- A rotary cutting mat – Also known as a self-healing mat, these mats are used with the next item on our list (rotary cutters) to provide the perfect base to cut smooth edges along your acrylic quilters rulers. They ‘heal’ themselves. to you don’t have to worry about slicing into them. I also use my mat when I’m pinning fabric together in order to protect whatever table surface I’m using.
- Rotary cutters – These handy tools cut cleanly through multiple layers of fabric depending on the size cutter/blade you choose. They can be used to make bias tape and cut out patterns, as well. The blade is VERY sharp, so always be careful when using them, and for that reason I do not recommend using these without a rotary cutting mat or you will damage your table surface.
- Basic scissors – It is very important that you do not use your fabric scissors on anything but fabric, so you must have basic scissors on hand to cut paper, patterns, tape, and all other non-fabric materials you’ll need. They don’t need to be fancy – they just have to be different than your fabric scissors!
- Fabric scissors – Along with straight pins and your sewing machine, this is something you cannot sew without. Invest in a high-quality pair of scissors that you can sharpen when you need and will last forever. I have been using my heavy-duty mixed-media Fiskars for about six years now – on fabric only of course – since they can cut through several layers of fabric at once.
Other Useful Tools I Recommend
- Mary Ellen’s Best Press – This product was recommended to me by a quilting friend of mine who swears by it. I find it extremely useful when sewing with woven fabric, as they tend to wrinkle with the slightest fold. Best Press is not a starch (it’s actually marketed as a starch alternative), doesn’t leave a residue, and has no smell. See it in action in my How to Make a Fabric Rosette tutorial.
- Clover’s Point 2 Point Turner – This clever little tool is super useful when turning out seams, for example, after you sew this awesome Drool Bib from Peek-a-Boo Pattern Shop and turn it right side out, you’ll use the Point 2 Point Turner to push out the corners to ensure no fabric is left within your seam before topstitching.
- Clover’s Roll & Press – Although your iron will likely be out and used on most projects, this pocket-size roller helps flatten seams quickly (and without heat!) to reduce bulk along seams or folds.
- A bodkin – Although you can use safety pins in its place, I highly recommend keeping a bodkin or two in your sewing box. This tool grabs/pinches elastic, drawstrings, or whatever material you need to feed through a small hole and assists in pulling it through. It also aids in turning a fabric tube (e.g. spaghetti straps) right-side out. They bend pretty easily out of shape, so I recommend keeping a few on hand.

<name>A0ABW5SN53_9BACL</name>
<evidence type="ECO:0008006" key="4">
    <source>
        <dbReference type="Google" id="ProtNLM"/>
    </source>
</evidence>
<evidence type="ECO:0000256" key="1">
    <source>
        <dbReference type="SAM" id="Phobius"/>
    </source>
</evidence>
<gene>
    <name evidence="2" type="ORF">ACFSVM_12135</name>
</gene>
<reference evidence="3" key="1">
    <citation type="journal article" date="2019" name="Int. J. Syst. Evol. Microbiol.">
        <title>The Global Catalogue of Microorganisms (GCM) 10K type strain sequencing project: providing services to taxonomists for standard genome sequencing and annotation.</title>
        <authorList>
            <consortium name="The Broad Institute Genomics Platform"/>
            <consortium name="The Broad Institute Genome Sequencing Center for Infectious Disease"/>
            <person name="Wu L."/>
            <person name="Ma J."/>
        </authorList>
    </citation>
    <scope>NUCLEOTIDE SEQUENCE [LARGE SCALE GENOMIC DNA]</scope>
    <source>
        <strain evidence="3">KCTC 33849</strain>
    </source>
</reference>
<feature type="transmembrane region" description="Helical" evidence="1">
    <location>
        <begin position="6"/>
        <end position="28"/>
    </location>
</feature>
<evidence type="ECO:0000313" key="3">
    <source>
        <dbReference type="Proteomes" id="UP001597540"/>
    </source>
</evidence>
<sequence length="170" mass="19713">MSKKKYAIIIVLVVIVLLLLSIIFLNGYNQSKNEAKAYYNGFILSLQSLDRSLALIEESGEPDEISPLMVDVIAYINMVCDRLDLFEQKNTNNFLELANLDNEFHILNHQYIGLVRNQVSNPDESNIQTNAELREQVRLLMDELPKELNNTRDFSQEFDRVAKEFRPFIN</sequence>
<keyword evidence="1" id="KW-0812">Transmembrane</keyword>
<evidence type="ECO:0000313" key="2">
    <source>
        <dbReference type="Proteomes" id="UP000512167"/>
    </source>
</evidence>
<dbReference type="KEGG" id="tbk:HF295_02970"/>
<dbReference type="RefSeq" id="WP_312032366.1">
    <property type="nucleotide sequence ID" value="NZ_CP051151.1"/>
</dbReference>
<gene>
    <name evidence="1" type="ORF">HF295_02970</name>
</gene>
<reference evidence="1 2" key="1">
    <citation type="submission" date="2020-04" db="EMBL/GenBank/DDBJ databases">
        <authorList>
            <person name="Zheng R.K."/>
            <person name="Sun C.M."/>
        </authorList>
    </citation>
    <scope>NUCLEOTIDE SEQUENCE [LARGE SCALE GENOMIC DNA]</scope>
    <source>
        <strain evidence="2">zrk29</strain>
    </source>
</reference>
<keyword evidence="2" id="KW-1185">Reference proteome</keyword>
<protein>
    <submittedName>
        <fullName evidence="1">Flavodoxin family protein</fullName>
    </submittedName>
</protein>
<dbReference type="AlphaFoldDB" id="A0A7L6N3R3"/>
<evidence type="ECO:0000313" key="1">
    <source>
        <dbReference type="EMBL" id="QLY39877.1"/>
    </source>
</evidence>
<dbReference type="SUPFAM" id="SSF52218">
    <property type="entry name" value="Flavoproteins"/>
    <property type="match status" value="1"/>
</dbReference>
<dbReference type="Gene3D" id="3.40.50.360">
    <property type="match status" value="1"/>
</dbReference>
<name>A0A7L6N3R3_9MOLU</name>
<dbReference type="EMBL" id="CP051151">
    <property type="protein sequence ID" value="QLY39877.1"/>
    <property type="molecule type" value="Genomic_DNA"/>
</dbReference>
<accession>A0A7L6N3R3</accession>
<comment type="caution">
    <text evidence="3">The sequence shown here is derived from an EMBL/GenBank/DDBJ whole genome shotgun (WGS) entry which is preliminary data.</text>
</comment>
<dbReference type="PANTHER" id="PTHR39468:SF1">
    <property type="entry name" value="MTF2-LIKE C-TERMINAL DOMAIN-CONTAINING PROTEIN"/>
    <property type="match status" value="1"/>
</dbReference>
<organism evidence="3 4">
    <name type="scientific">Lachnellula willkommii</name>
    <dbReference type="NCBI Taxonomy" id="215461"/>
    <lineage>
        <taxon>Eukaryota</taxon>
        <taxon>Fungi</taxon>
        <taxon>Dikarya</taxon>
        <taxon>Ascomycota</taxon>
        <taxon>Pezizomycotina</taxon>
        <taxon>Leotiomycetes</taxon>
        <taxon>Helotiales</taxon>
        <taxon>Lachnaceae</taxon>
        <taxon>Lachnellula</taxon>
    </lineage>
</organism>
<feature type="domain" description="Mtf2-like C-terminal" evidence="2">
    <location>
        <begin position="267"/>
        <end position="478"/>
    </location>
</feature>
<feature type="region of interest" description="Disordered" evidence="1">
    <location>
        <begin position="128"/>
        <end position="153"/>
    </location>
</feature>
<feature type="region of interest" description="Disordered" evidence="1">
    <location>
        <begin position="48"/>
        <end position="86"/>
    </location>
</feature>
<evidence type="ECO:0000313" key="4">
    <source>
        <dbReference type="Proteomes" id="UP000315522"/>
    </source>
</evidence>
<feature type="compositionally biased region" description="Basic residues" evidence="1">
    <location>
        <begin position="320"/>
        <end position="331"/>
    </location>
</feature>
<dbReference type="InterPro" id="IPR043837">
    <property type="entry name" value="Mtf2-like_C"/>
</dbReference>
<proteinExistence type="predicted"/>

- A screwdriver – Most machines (including sergers and coverstitch machines) come with a specific screwdriver used for attaching presser feet, adjusting tension, and changing needles. Lose this and you will have a hard time finishing your project, so always keep it safe and know where to get another one.
- Tweezers – I use these for random tasks all the time, but mostly putting the thread through a recently threaded needle.
- Dritz Ezy-Hem – This is a handy little tool for pressing garment hems. you can easily measure hems 1/4 to 4-Inch along the straight edge and 1/4 to 2-1/2-Inch along it’s curved edge. You can also iron right over it to ensure crisp neat hems.
- A magnetic seam guide – I use this all the time! You place it on the metal part of your throat plate along the marked line for your desired seam allowance, then just make sure the edge of your fabric runs along the flat side – and voila! A straight (and consistent!) seam allowance!
- Clover’s Hot Hemmer – Just like Dritz’s Ezy-Hem above, this is suuuper useful when pressing hems. This one has a non-stick surface so fabric doesn’t slip as you press, which is pretty handy when you’re trying to iron the prefect hem.
- Smartneedle’s Bobbinis – I love these. Like adore them. I have about 50 of them! They keep your thread spool matched up to the corresponding bobbin so you don’t have to dig through your stash to find the right one. Love!
- Tape – Useful in so many situations! If you’ve gotten on the PDF pattern bandwagon (as I have!) you’ll need tons of tape. Its always good to keep close at hand.
- Washable glue stick – I have to admit I use this A LOT. I run through sticks of these like crazy. The two places I use them the most is to tack down various seams before sewing (such as the very start of a neckband on a bodysuit) so they don’t slip and to keep zippers in place before sewing. This is the greatest hack ever.
- Dritz’s Fray Check Liquid Seam Sealant – Love this stuff as well. In a nutshell, it prevents fabric from fraying and secures thread ends.
There you have it! My list of 30 Must Have Sewing Tools!
Do I have more items than what’s listed above in my own personal sewing box – oh yes (washable tape and a mini iron for starters, but I said 30!) , however I think these are great to have when you’re just starting out.
I’ll cover additional items later as I work on the Sewing Dictionary you all are waiting for, but for now, keep reading through all the amazing tips, tricks, projects, and tutorials from Peek-a-Boo Pages.
Am I forgetting anything? If you already have your sewing box set up, what do you use that I didn’t include in my list? I’d love to know!